For representations of web pages, serialized in (X)HTML, provenance passed by reference could be embedded using the link element. This option requires the registration of a suitable link type (e.g. "provenance") that has to be used for the rel attribute. Passing provenance by value could be done using RDFa; however, as with the RDF graphs, it is also not clear yet how the embedded provenance description can be associated with the embedding representation (i.e. with the actual HTML serialization that embeds the provenance description).

6.5 Provenance Negotiation

Different clients / users may have different needs (e.g. provenance described at different levels of detail or no provenance at all). Hence, the aforementioned options do not have to be considered as exclusive, "one size has to fit all" approaches. Instead, it should be possible for clients to negotiate the kind of response they want to receive. This would require the introduction of another dimension of content negotiation. Such an extension of HTTP might be particulary relevant for provenance passed by value.

7. A Roadmap for Provenance on the Web

The group analyzed the major gaps in light of the immediate needs for provenance in the use cases that it considered. This section outlines a roadmap towards addressing those gaps, more details can be found in the report on broad recommendations and priorities.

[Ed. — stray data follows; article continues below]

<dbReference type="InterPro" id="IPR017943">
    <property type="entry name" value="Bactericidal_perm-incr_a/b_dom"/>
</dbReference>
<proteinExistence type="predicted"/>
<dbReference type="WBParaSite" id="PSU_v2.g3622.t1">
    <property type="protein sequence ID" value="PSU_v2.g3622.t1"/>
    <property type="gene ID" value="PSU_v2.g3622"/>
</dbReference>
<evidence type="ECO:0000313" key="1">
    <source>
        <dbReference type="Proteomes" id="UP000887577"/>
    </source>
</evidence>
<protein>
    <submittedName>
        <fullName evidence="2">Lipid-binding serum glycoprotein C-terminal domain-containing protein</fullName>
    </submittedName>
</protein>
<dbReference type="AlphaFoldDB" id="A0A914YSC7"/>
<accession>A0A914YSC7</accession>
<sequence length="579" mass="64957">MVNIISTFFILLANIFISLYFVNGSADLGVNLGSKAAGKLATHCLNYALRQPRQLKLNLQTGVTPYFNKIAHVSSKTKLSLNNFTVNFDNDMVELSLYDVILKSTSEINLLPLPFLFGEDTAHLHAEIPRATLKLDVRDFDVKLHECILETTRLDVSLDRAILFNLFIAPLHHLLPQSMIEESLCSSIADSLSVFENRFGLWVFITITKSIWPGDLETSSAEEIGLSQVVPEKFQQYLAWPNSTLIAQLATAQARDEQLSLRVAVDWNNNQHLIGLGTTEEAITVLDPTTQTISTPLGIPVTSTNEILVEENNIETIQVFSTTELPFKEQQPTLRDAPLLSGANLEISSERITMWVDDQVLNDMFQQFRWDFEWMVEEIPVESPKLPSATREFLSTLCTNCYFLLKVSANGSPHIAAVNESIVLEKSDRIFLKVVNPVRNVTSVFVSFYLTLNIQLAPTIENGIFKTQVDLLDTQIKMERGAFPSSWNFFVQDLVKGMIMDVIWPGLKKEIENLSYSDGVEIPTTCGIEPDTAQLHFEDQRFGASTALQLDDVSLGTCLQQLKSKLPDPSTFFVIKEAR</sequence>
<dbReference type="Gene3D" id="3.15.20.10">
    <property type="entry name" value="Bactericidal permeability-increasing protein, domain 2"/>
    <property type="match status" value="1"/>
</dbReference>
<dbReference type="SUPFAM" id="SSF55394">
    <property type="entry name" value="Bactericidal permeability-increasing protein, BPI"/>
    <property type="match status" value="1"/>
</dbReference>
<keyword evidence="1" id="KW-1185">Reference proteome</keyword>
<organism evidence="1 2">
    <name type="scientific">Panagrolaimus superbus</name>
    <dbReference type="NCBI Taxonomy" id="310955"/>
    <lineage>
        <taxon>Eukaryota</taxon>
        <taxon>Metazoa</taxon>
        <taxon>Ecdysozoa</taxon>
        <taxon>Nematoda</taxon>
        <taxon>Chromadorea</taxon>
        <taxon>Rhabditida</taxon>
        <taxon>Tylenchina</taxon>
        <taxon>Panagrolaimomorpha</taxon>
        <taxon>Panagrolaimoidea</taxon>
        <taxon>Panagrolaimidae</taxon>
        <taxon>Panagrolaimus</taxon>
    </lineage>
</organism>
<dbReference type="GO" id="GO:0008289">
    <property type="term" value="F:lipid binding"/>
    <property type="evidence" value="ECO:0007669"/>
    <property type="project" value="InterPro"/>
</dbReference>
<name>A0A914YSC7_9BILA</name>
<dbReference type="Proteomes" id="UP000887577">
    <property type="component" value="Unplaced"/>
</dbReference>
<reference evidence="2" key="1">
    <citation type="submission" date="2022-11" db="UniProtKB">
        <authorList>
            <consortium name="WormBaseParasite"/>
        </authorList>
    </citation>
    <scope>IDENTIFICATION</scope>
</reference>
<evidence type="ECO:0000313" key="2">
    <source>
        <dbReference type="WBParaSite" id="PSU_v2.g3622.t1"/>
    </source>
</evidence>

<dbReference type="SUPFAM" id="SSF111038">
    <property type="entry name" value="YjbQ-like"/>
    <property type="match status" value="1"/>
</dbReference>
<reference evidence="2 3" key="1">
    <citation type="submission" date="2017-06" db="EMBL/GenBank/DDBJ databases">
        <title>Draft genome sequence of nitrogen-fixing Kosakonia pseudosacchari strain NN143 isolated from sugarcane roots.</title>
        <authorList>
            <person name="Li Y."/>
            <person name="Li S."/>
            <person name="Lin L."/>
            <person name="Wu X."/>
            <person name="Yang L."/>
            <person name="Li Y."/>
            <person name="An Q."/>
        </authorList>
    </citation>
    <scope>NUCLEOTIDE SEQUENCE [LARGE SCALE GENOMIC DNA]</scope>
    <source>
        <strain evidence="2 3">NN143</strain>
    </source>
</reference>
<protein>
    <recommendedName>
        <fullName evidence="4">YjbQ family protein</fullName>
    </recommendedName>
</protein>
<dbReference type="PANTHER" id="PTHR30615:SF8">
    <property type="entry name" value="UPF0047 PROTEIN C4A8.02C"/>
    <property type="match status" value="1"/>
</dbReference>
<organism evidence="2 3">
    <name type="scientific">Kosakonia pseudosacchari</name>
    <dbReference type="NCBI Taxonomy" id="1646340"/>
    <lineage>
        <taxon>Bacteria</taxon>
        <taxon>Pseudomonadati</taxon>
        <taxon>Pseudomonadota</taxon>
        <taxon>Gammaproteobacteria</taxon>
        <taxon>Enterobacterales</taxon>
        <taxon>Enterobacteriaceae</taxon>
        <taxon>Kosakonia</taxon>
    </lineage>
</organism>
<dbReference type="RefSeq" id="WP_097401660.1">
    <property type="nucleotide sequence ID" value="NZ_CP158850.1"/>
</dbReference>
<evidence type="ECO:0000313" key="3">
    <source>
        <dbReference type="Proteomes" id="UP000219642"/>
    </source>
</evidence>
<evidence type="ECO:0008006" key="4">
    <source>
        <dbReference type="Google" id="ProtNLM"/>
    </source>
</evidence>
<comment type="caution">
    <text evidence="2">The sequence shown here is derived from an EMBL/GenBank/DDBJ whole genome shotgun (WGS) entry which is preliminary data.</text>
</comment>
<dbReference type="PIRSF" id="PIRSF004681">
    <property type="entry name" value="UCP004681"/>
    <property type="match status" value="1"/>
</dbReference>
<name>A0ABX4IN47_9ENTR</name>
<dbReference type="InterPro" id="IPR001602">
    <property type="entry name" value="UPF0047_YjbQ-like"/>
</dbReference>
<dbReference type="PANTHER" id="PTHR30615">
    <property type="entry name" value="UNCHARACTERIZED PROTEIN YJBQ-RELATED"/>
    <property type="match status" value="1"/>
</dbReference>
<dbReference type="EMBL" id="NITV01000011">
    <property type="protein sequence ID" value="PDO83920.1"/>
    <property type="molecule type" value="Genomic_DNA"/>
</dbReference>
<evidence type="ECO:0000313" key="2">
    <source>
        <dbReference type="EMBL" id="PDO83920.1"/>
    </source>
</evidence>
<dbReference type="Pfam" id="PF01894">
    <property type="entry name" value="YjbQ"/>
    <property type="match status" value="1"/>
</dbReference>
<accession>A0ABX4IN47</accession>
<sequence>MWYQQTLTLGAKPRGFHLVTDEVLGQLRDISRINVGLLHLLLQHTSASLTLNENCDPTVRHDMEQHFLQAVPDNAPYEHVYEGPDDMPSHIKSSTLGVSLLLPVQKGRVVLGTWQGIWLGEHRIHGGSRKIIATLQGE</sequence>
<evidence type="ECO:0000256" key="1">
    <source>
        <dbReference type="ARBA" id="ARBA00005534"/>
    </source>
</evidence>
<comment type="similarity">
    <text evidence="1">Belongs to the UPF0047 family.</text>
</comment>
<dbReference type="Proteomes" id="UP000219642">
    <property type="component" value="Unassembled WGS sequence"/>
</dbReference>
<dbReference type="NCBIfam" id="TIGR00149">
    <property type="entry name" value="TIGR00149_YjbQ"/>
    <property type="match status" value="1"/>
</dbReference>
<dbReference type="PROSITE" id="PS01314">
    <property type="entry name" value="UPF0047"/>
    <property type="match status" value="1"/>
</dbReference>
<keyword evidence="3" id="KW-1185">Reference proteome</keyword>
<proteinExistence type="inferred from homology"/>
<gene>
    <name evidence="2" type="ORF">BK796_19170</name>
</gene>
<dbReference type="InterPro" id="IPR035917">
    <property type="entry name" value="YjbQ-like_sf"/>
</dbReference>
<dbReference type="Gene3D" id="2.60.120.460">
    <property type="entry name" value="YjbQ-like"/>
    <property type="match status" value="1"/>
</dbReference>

7.1 Broad Recommendations

The group synthesized eight general recommendations:

  1. a handle (URI) to refer to an object (resource)
  2. a person/entity that the object is attributed to
  3. a processing step done by a person/entity to an object to create a new object

Recommendations #1, #2, and #3 are present in all three flagship scenarios. Recommendations #4, #5, and #6 are more central to the second scenario, while #7 and #8 are more central to the third scenario.

7.2 Short-Term and Long-Term Priorities

The group agreed that recommendations #1, #2, and #3 from the group´s effort were the highest priorities and that they should be addressed within a provenance standardization effort. While acknowledging that the priorities of the recommendations depend on the context, those three recommendations are considered to be the most common and to represent the core set of issues to be addressed. Moreover, there already exist a number of systems that provide some form of provenance capability in these areas demonstrating convergent practices. At the same time, there are a number of developments, such as the growth in popularity of open data initiatives and Linked Data, that create a pressing need for standard representation of provenance and interoperability across systems. Failure to address effective standardization in the recommended areas now could impede effective reuse of open data, and potentially dissipate the existing community momentum and enthusiasm.